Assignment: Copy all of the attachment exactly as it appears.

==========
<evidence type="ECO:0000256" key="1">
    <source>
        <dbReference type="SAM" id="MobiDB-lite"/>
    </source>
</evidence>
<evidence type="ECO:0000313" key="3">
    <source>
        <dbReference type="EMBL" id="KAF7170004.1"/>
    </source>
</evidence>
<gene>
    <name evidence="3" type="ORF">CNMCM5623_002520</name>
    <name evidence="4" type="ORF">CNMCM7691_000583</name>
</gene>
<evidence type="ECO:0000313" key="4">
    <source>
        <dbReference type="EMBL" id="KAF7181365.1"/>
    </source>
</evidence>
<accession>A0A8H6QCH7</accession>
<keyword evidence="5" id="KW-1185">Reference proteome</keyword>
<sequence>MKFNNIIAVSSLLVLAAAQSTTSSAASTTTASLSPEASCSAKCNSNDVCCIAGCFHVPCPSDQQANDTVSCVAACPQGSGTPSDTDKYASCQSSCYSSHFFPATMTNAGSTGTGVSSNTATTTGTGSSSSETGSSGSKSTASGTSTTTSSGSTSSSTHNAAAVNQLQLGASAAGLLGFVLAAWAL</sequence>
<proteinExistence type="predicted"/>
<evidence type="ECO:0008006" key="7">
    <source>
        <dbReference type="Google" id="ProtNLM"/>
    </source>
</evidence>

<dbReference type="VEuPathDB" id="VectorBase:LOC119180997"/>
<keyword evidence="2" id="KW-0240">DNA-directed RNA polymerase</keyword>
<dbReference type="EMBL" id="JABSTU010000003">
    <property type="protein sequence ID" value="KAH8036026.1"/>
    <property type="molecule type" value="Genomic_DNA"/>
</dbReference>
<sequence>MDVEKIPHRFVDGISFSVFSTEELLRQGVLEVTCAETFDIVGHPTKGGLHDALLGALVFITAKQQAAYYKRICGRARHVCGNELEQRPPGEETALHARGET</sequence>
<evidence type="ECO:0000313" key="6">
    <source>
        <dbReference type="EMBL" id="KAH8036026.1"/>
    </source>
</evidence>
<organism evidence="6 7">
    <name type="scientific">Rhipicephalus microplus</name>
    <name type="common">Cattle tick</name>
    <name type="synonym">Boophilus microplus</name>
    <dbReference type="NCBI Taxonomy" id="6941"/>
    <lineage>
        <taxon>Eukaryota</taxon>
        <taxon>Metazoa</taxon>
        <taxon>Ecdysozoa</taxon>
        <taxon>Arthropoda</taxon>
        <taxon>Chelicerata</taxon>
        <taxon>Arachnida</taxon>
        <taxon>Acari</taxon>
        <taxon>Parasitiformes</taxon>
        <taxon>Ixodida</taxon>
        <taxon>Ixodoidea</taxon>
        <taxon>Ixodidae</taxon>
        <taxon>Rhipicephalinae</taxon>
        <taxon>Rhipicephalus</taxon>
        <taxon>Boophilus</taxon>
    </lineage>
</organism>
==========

<evidence type="ECO:0000256" key="1">
    <source>
        <dbReference type="SAM" id="MobiDB-lite"/>
    </source>
</evidence>
<evidence type="ECO:0000313" key="3">
    <source>
        <dbReference type="EMBL" id="KAF7170004.1"/>
    </source>
</evidence>
<gene>
    <name evidence="3" type="ORF">CNMCM5623_002520</name>
    <name evidence="4" type="ORF">CNMCM7691_000583</name>
</gene>
<evidence type="ECO:0000313" key="4">
    <source>
        <dbReference type="EMBL" id="KAF7181365.1"/>
    </source>
</evidence>
<accession>A0A8H6QCH7</accession>
<keyword evidence="5" id="KW-1185">Reference proteome</keyword>
<sequence>MKFNNIIAVSSLLVLAAAQSTTSSAASTTTASLSPEASCSAKCNSNDVCCIAGCFHVPCPSDQQANDTVSCVAACPQGSGTPSDTDKYASCQSSCYSSHFFPATMTNAGSTGTGVSSNTATTTGTGSSSSETGSSGSKSTASGTSTTTSSGSTSSSTHNAAAVNQLQLGASAAGLLGFVLAAWAL</sequence>
<proteinExistence type="predicted"/>
<evidence type="ECO:0008006" key="7">
    <source>
        <dbReference type="Google" id="ProtNLM"/>
    </source>
</evidence>

<dbReference type="VEuPathDB" id="VectorBase:LOC119180997"/>
<keyword evidence="2" id="KW-0240">DNA-directed RNA polymerase</keyword>
<dbReference type="EMBL" id="JABSTU010000003">
    <property type="protein sequence ID" value="KAH8036026.1"/>
    <property type="molecule type" value="Genomic_DNA"/>
</dbReference>
<sequence>MDVEKIPHRFVDGISFSVFSTEELLRQGVLEVTCAETFDIVGHPTKGGLHDALLGALVFITAKQQAAYYKRICGRARHVCGNELEQRPPGEETALHARGET</sequence>
<evidence type="ECO:0000313" key="6">
    <source>
        <dbReference type="EMBL" id="KAH8036026.1"/>
    </source>
</evidence>
<organism evidence="6 7">
    <name type="scientific">Rhipicephalus microplus</name>
    <name type="common">Cattle tick</name>
    <name type="synonym">Boophilus microplus</name>
    <dbReference type="NCBI Taxonomy" id="6941"/>
    <lineage>
        <taxon>Eukaryota</taxon>
        <taxon>Metazoa</taxon>
        <taxon>Ecdysozoa</taxon>
        <taxon>Arthropoda</taxon>
        <taxon>Chelicerata</taxon>
        <taxon>Arachnida</taxon>
        <taxon>Acari</taxon>
        <taxon>Parasitiformes</taxon>
        <taxon>Ixodida</taxon>
        <taxon>Ixodoidea</taxon>
        <taxon>Ixodidae</taxon>
        <taxon>Rhipicephalinae</taxon>
        <taxon>Rhipicephalus</taxon>
        <taxon>Boophilus</taxon>
    </lineage>
</organism>